These sentiments seem to be shared by just about everyone who encounters the work of Todd Webb for the first time. Webb, most fittingly described by Shapiro as “the best NYC photographer you’ve never heard of,” worked and laughed alongside photography’s upper echelon, including Georgia O’Keeffe, Walker Evan, Gordon Parks and Ansel Adams, but unlike his well-known friends, Webb was never interested fame. Instead, he quietly took to documenting life in America, particularly post-war New York between 1946 and 1960.

more on the work of todd webb here

Featured Story

Art, Art nerd ny, Events, Features

In a city where hundreds of interesting events occur each week, it can be hard to pick and choose your way to a fulfilling life. Ahead Art Nerd founder Lori Zimmer shares her top picks for 6sqft readers!

Photography lovers are in for a treat this week: New York legend Martha Cooper opens a new exhibition of her photographs of graffiti in the 1970s and 80s; historic works from India by iconic street photographer Henri Cartier-Bresson are on show at the Rubin Museum; and touching portraits of West Africa by young photographer Anne Barlinckhoff are being showcased at The Quin. If you need a break from real life, take in the immersive and contemplative installation of Doug Wheeler, or float away on Pinaree Sanpitak’s meditative piece at Brookfield Place. Finally, join in on an Earth Day conversation in Times Square, or take in the work of “forgotten “ New York street artist Richard Hambelton in an event happening one night only.

More on all the best events this way

Featured Story

Features, Interiors, MY SQFT HOUSE TOURS

6sqft’s ongoing series “My sqft” checks out the homes of New Yorkers across all the boroughs. Our latest interior adventure brings us to the West Village apartment of podcasting pioneer and DJ Suzy Chase. Want to see your home featured here? Get in touch!

Years ago, when Suzy Chase was presented with the opportunity to bring every piece of furniture from her childhood Kansas home to NYC, there was no question of what she’d take, but rather how she’d take it all with her. Steeped in a bounty of antiques and heirlooms, Suzy knew she could never part with the items that she loved so much growing up. So, rather than putting it all into storage, she made the decision to clear out her family’s 900-square-foot West Village apartment and fill it with as much of her Kansas furniture as possible.

While many of you are probably asking why she didn’t consider selling or donating these items, there is, of course, a twist to this story, and her situation is one that is quite unique: She’s a descendant of the Chase family, one of the United States’ most important political families.

Ahead, have a look inside Suzy’s home, a modestly sized two-bedroom filled with relics from the Revolutionary and Civil wars, centuries-old paintings, rare books and photographs, and countless other objects that were on American soil well before the Mayflower even touched Plymouth Rock.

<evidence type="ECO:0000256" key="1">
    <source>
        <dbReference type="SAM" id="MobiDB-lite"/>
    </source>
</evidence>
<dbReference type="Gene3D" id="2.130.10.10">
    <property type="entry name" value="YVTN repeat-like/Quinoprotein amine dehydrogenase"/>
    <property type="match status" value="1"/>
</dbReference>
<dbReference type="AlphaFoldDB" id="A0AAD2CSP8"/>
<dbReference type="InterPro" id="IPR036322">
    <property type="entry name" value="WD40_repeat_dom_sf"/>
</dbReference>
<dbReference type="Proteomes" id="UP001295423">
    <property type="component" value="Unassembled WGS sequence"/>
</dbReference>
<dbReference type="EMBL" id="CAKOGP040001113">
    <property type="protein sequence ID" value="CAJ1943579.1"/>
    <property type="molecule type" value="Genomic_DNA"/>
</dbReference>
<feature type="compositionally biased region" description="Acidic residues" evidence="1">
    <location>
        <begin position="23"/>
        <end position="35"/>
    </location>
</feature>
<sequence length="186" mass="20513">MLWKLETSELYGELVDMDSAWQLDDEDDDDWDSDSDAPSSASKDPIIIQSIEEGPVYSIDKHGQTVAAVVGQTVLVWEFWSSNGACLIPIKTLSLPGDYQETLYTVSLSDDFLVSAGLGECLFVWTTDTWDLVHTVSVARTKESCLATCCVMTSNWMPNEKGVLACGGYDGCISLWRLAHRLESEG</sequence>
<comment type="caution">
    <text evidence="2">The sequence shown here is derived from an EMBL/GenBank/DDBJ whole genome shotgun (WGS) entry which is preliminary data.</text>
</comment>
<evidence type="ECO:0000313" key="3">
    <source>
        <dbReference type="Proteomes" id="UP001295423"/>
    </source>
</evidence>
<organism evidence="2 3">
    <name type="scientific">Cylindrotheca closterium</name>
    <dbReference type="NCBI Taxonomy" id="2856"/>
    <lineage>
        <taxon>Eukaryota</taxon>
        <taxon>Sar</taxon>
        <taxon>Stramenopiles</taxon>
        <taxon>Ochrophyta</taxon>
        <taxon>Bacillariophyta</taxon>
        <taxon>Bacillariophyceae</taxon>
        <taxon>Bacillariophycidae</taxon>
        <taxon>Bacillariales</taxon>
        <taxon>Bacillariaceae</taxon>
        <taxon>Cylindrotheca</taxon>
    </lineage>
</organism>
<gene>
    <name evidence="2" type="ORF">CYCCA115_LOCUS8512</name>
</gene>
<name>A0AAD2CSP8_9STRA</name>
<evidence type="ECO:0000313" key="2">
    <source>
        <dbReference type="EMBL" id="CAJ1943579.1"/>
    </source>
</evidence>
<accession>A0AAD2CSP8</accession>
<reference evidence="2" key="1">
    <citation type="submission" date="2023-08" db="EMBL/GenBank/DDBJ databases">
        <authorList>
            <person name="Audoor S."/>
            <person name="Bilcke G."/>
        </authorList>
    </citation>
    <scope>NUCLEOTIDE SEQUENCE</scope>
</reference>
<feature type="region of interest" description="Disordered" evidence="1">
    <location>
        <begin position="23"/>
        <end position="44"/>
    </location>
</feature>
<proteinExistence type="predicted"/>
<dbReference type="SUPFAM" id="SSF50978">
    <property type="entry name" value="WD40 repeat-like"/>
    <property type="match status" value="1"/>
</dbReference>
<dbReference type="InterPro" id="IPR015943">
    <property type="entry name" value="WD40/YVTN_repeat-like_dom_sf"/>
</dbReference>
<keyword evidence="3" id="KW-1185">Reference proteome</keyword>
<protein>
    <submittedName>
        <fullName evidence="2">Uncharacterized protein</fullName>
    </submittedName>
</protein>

see more inside here

Featured Story

Architecture, Features, Interiors, Interviews

The Brooklyn Home Company (THBCo) is a family-run cooperative of artists and builders that develop unique residential spaces in booming Brooklyn. Best described as white and wood but never cookie cutter, their work is always light and airy, and blend modern style with historic elements. It’s this signature style that’s made THBCo a favorite amongst both renovators and Pinterest enthusiasts alike.

But what inspires their designs and how do they decide where to develop projects? Ahead, 6sqft speaks to THBCo’s co-founder and Head of Operations, Bill Caleo, about the business. Find out how this family-run establishment firmly roots itself in working with local makers, how they’ve grown their business model to include sustainability, and why they always add a custom piece of art to all their homes.

our interview with bill here

Featured Story

Design, Features, Green Design, Toolbox Tutorials

Toolbox Tutorials: Learn to make a simple macramé plant hanger

By Igor Josifovic and Judith de Graaff, Mon, April 17, 2017

6sqft’s new series Toolbox Tutorials shares step-by-step guides for simple, affordable DIY projects. This week, Igor Josifovic and Judith de Graaff, founders of Urban Jungle Bloggers and authors of the new book “Urban Jungle: Living and Styling With Plants,” teach us how to make an easy macramé plant hanger. Have a project you’d like to share? Get in touch with us at [email protected].

In small apartments, the valuable real estate on shelves and windowsills gets used up fast, but don’t let this deter you from bringing in some greenery. Even if your flat surfaces aren’t available, there’s always room for a hanging plant, which can be suspended from the ceiling, a wall or window, or a doorknob that’s not used on a daily basis. To do this, we’re showing you how to make macramé hangers for anything from regular terracotta pots to colorful salad bowls that have rounded bottoms.

The illustrated, step-by-step guide ahead

Featured Story

Features, photography, The urban lens

Sam Golanski, NYC corner buildings, Narrow and Corner Buildings

6sqft’s ongoing series The Urban Lens invites photographers to share work exploring a theme or a place within New York City. In this installment, Sam Golanski highlights New York’s unique narrow and corner buildings. Are you a photographer who’d like to see your work featured on The Urban Lens? Get in touch with us at [email protected].

6sqft recently featured Sam Golanki’s photography series “Park Avenue Doormen,” where he gave the men who safeguard the Upper East Side’s ritzy buildings a chance to step out from behind the velvet ropes and in front of the camera. He’s now taken a similar approach–albeit this time with buildings, not people–in his collection “Narrow and Corner Buildings.” Choosing to forego iconic structures like the Flatiron Building, Sam instead focuses on small structures off the beaten path that may otherwise be overlooked. “I realized the corner is the center of each block, a place for small businesses, barbershops, and coffee shops,” he said, explaining that he didn’t pre-plan the series, but rather was drawn to these unique structures while strolling the city.

Get a look at all the photos

SIGN UP FOR OUR NEWSLETTERS

Thank you, your sign-up request was successful!
This email address is already subscribed, thank you!
Please provide a valid email address.
Please complete the CAPTCHA.
Oops. Something went wrong. Please try again later.